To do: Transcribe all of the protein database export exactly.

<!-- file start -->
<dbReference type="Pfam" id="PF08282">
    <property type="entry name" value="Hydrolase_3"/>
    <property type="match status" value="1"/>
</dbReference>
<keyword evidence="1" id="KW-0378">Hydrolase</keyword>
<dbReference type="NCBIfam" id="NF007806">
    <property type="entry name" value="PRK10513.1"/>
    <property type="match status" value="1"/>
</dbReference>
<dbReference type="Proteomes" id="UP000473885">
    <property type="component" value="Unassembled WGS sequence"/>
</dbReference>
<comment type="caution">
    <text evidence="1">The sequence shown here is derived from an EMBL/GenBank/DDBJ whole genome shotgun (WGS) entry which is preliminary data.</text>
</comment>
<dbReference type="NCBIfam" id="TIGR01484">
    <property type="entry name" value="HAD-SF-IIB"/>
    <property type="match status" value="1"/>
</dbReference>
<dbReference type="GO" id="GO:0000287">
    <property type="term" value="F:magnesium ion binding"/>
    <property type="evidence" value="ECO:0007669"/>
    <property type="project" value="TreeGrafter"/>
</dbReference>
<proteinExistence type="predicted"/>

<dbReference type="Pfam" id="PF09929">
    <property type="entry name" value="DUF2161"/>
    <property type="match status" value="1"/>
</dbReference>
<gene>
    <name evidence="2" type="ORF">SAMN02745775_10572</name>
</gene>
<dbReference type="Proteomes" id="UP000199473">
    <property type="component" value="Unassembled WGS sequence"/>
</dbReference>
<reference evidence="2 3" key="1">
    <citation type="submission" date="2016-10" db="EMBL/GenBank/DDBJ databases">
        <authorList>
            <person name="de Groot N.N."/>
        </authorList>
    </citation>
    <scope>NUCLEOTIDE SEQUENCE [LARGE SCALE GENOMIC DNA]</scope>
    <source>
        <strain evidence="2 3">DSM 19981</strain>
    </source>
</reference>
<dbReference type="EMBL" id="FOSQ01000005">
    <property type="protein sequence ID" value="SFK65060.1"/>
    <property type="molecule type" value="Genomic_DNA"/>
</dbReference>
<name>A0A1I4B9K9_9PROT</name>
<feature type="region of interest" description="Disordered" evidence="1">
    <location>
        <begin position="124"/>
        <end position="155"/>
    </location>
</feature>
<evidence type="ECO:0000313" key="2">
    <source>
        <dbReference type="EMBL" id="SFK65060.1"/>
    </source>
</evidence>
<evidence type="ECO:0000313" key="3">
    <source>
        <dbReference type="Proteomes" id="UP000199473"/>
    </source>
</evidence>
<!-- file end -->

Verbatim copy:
<dbReference type="Pfam" id="PF08282">
    <property type="entry name" value="Hydrolase_3"/>
    <property type="match status" value="1"/>
</dbReference>
<keyword evidence="1" id="KW-0378">Hydrolase</keyword>
<dbReference type="NCBIfam" id="NF007806">
    <property type="entry name" value="PRK10513.1"/>
    <property type="match status" value="1"/>
</dbReference>
<dbReference type="Proteomes" id="UP000473885">
    <property type="component" value="Unassembled WGS sequence"/>
</dbReference>
<comment type="caution">
    <text evidence="1">The sequence shown here is derived from an EMBL/GenBank/DDBJ whole genome shotgun (WGS) entry which is preliminary data.</text>
</comment>
<dbReference type="NCBIfam" id="TIGR01484">
    <property type="entry name" value="HAD-SF-IIB"/>
    <property type="match status" value="1"/>
</dbReference>
<dbReference type="GO" id="GO:0000287">
    <property type="term" value="F:magnesium ion binding"/>
    <property type="evidence" value="ECO:0007669"/>
    <property type="project" value="TreeGrafter"/>
</dbReference>
<proteinExistence type="predicted"/>

<dbReference type="Pfam" id="PF09929">
    <property type="entry name" value="DUF2161"/>
    <property type="match status" value="1"/>
</dbReference>
<gene>
    <name evidence="2" type="ORF">SAMN02745775_10572</name>
</gene>
<dbReference type="Proteomes" id="UP000199473">
    <property type="component" value="Unassembled WGS sequence"/>
</dbReference>
<reference evidence="2 3" key="1">
    <citation type="submission" date="2016-10" db="EMBL/GenBank/DDBJ databases">
        <authorList>
            <person name="de Groot N.N."/>
        </authorList>
    </citation>
    <scope>NUCLEOTIDE SEQUENCE [LARGE SCALE GENOMIC DNA]</scope>
    <source>
        <strain evidence="2 3">DSM 19981</strain>
    </source>
</reference>
<dbReference type="EMBL" id="FOSQ01000005">
    <property type="protein sequence ID" value="SFK65060.1"/>
    <property type="molecule type" value="Genomic_DNA"/>
</dbReference>
<name>A0A1I4B9K9_9PROT</name>
<feature type="region of interest" description="Disordered" evidence="1">
    <location>
        <begin position="124"/>
        <end position="155"/>
    </location>
</feature>
<evidence type="ECO:0000313" key="2">
    <source>
        <dbReference type="EMBL" id="SFK65060.1"/>
    </source>
</evidence>
<evidence type="ECO:0000313" key="3">
    <source>
        <dbReference type="Proteomes" id="UP000199473"/>
    </source>
</evidence>